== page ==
How to Begin Writing Your Lead-Generating Non-Fiction Book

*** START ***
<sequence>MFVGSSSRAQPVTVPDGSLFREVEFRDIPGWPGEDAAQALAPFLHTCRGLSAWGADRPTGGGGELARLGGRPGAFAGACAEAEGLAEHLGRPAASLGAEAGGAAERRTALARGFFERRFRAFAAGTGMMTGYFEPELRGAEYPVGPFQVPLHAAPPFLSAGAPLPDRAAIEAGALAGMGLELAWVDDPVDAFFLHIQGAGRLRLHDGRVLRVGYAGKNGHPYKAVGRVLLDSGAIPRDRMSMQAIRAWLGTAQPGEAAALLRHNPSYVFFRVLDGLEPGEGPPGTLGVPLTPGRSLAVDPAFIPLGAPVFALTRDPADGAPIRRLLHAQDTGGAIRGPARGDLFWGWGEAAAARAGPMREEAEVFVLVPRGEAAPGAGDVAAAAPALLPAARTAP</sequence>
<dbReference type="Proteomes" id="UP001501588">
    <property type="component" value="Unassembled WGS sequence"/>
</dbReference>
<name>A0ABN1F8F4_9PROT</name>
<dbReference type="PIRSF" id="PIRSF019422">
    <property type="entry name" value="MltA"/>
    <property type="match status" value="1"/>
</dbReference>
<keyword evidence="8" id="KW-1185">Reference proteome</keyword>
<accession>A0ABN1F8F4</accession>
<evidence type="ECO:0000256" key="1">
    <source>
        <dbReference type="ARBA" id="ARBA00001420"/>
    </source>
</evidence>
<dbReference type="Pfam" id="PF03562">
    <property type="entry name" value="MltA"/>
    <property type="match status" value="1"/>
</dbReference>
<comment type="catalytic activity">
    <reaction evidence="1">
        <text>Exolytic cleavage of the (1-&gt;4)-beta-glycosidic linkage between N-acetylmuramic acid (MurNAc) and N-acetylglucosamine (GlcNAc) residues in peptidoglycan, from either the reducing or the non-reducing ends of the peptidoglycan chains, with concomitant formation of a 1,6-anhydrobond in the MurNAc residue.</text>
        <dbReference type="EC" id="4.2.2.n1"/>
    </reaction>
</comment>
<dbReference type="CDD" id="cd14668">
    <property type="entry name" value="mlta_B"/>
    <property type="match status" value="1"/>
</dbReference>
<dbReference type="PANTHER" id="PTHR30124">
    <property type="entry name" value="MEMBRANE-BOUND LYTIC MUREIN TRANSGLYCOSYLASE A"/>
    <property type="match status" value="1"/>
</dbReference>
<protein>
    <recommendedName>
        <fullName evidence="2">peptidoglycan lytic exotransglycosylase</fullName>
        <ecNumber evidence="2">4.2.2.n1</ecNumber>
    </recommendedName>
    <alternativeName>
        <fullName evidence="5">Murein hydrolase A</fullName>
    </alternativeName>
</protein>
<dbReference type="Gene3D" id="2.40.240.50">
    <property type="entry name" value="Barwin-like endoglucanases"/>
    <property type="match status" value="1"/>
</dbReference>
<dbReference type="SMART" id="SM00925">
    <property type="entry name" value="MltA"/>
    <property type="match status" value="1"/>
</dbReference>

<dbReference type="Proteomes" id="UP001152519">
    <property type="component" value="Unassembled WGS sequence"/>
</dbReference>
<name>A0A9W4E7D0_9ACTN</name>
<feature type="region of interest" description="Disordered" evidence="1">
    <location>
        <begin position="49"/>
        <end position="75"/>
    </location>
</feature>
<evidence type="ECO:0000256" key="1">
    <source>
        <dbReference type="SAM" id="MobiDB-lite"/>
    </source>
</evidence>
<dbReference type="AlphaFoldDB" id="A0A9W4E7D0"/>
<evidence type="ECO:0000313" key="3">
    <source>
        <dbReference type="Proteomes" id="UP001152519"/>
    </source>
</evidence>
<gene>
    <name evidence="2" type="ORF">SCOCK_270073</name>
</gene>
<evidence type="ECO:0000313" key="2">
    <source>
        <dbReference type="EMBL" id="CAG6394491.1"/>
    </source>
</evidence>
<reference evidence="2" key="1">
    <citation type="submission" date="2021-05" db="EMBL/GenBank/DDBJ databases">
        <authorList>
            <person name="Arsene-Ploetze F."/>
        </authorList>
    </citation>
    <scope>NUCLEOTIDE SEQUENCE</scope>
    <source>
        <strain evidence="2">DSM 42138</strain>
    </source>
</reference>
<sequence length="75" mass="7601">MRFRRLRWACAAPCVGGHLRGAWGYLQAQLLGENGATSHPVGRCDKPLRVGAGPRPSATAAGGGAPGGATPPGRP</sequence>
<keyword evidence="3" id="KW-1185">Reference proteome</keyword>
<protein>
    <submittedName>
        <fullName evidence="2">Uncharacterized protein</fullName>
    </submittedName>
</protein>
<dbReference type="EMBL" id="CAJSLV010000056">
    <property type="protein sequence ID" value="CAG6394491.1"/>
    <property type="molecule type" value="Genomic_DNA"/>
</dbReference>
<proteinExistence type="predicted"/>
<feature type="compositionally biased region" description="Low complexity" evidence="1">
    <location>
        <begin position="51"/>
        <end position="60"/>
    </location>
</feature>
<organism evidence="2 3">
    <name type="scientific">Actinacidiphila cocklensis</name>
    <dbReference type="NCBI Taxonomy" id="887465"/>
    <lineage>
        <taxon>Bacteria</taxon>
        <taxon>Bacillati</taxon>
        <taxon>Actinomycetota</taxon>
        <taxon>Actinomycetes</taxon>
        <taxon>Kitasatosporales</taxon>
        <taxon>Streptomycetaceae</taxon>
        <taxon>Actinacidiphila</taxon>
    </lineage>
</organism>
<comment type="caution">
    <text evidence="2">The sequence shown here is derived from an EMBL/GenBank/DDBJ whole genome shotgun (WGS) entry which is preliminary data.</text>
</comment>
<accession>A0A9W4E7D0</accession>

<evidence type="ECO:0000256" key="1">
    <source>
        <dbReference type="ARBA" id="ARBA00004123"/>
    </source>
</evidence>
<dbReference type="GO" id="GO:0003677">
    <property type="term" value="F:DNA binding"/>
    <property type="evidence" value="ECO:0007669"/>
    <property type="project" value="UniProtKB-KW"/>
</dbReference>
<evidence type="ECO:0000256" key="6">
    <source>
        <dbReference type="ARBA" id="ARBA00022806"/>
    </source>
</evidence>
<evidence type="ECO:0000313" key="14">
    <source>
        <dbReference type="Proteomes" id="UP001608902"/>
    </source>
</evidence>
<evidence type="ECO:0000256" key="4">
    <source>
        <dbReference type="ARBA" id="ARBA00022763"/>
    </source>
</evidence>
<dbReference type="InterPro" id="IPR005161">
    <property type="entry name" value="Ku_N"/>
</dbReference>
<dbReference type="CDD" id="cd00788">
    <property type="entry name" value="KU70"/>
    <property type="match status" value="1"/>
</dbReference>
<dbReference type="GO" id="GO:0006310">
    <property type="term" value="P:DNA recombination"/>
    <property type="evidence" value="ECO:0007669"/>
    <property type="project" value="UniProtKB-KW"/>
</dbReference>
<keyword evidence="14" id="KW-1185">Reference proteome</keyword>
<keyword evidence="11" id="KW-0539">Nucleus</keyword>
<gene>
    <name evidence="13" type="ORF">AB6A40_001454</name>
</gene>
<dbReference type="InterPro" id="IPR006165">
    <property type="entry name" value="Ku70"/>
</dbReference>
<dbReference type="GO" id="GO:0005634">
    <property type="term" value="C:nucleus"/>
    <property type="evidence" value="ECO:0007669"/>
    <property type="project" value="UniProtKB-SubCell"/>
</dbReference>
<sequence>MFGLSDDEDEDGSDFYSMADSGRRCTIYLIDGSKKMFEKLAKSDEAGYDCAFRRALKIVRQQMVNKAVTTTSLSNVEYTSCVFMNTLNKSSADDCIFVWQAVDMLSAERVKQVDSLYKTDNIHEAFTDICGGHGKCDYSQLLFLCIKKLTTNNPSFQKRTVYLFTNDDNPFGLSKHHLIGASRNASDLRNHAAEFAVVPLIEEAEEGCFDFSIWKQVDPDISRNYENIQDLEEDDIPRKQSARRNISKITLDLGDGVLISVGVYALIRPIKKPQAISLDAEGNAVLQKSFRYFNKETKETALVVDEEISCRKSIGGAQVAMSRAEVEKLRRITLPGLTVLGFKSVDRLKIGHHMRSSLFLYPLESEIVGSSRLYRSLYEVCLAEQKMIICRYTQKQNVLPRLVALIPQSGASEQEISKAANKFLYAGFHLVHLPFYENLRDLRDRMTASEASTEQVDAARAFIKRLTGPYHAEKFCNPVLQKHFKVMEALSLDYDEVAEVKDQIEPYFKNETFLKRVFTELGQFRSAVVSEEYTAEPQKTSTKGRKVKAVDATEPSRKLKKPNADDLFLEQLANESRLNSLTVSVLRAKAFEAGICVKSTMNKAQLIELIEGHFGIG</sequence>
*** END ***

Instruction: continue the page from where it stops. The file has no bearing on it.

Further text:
A non-fiction book, written by an entrepreneur or professional, can boost status and authority, but it can be difficult to know where to start By Hayley Paige ENTREPRENEUR LEADERSHIP NETWORK CONTRIBUTOR Publisher, Book Coach and Business Mentor Image credit: Karl Tapales | Getty Images Writing a book. It’s one of the most commonly held aspirations, yet is somehow perceived to be one of the most overwhelming and problematic roads to navigate. And when this life goal is coupled with the knowledge and recognition that a book can also mean huge business growth and enhanced levels of authority and status for business owners, entrepreneurs, solopreneurs, coaches, mentors, thought leaders and speakers (just to name a few), frustration can reach an all-time high when the pathway seems unclear. All too often, this can mean that the ink of initial efforts has barely had time to dry before the writer gives up. This never fails to make my heart sink, because “I just don’t know where to start” is the main reason for people deciding against writing their book, despite it being a hurdle that is actually so easy to overcome.   Planning and writing lead-generating non-fiction is much like anything else. It requires the right tools and clear instructions on how these tools should be utilized. Contrary to what some might believe, there is a very clear process that should be followed when it comes to achieving this goal, as with most business processes. Writing a book is no different, and when because there are very few platforms that position a business or business owner to achieve so much with so little investment — both time and money — it pays to do things in tried-and-tested and efficient ways. Winging it simply won’t do.  In other words, clear, easy-to-implement methods and techniques make all the difference when blueprinting (planning) and writing, and can take you from feeling lost and overwhelmed to having complete clarity across all stages, allowing you to actually enjoy this life- and business-changing tool. So let’s take a look at three of the most important ingredients when it comes to starting your lead-generating non-fiction. 1. A detailed, full-of-clarity blueprint “I just don’t know where to start.” These words can be heard whispered in frustration by successful entrepreneurs and business owners across the world every single day, and although the feeling of being overwhelmed is completely understandable, it is nonetheless incredibly easy to determine how to move forward. It’s like anything. You need to know and understand the various points in the process — what needs to be done first, then second and so forth. Nobody is ever born with the knowledge of how to do something. Everything is learned — and if you can launch and run a business, trust me, you can write a book. Blueprinting is where to start — and how to continue. A blueprint will clearly outline every single topic, point, case study, example, reference and story you want to include in your book. It provides a map of what to write and when, and where each of these paragraphs and chapters should be included. Of course, creating an in-depth blueprint takes time and effort, but this is an area well worth your energy and resources, as it will allow you to move forward productively. Sitting and questioning what you should write, whether certain elements should be included or whether what you’ve written is good enough is pointless. As a business person, your time and where you spend it is precious, so you want to be sure the process is as efficient as possible. Blueprinting is the key to this. With this in mind, here are the seven key steps to blueprinting your non-fiction. Audience: Be very clear about who you want to read this book. As an entrepreneur writing lead-generating non-fiction, your reader should be your ideal client. Keep them in mind throughout the process. Cover-to-cover journey: Think about the journey you want to take your reader/ideal client on from start to finish. Where are they now and where do you want to help them to get to? Main points: Brainstorm and detail seven to 15 points or milestones. Each of these milestones represents a chapter. Chapter breakdown: Break down each of your chapters (milestones), and give some serious thought to what each chapter should cover and share with your reader/ideal client. Are there stories you can share? Case studies? Examples of past successes with other clients? Questions and answers: Put yourself in your reader’s shoes and ask yourself, “what would your reader want to know as they move through each chapter?” Detail these questions, and be sure they get answered. Further help: How could you help your reader/ideal client once they have finished your book? Could you offer more free training? A free call? Consider something high-value that is focused on you helping them beyond the pages of your book. Subtle lead-generation: Consider and detail where you could include subtle, content-relevant references and how you can invite your reader to take advantage of this.   2. Truly commit and schedule your time “I just don’t have the time to write a book.” The blueprinting and writing of a non-fiction book can be done in 12 weeks, with just two hours’ commitment a week; nonetheless, this is perhaps the most common objection I hear daily, which is actually nothing to do with time but more to do with the prioritization of time. We all have the same 24 hours in each day, and we all make decisions on how that time can and should be spent. As an example, many people choose to spend several hours watching television every day, while others decide to start a business. Some choose to stay in bed for an extra two to three hours on the weekend (or daily), while others decide to launch themselves out of bed and work on business expansion. It’s all about priorities and where we, as human beings, want to direct our focus. It’s also about good time management, finding a weekly slot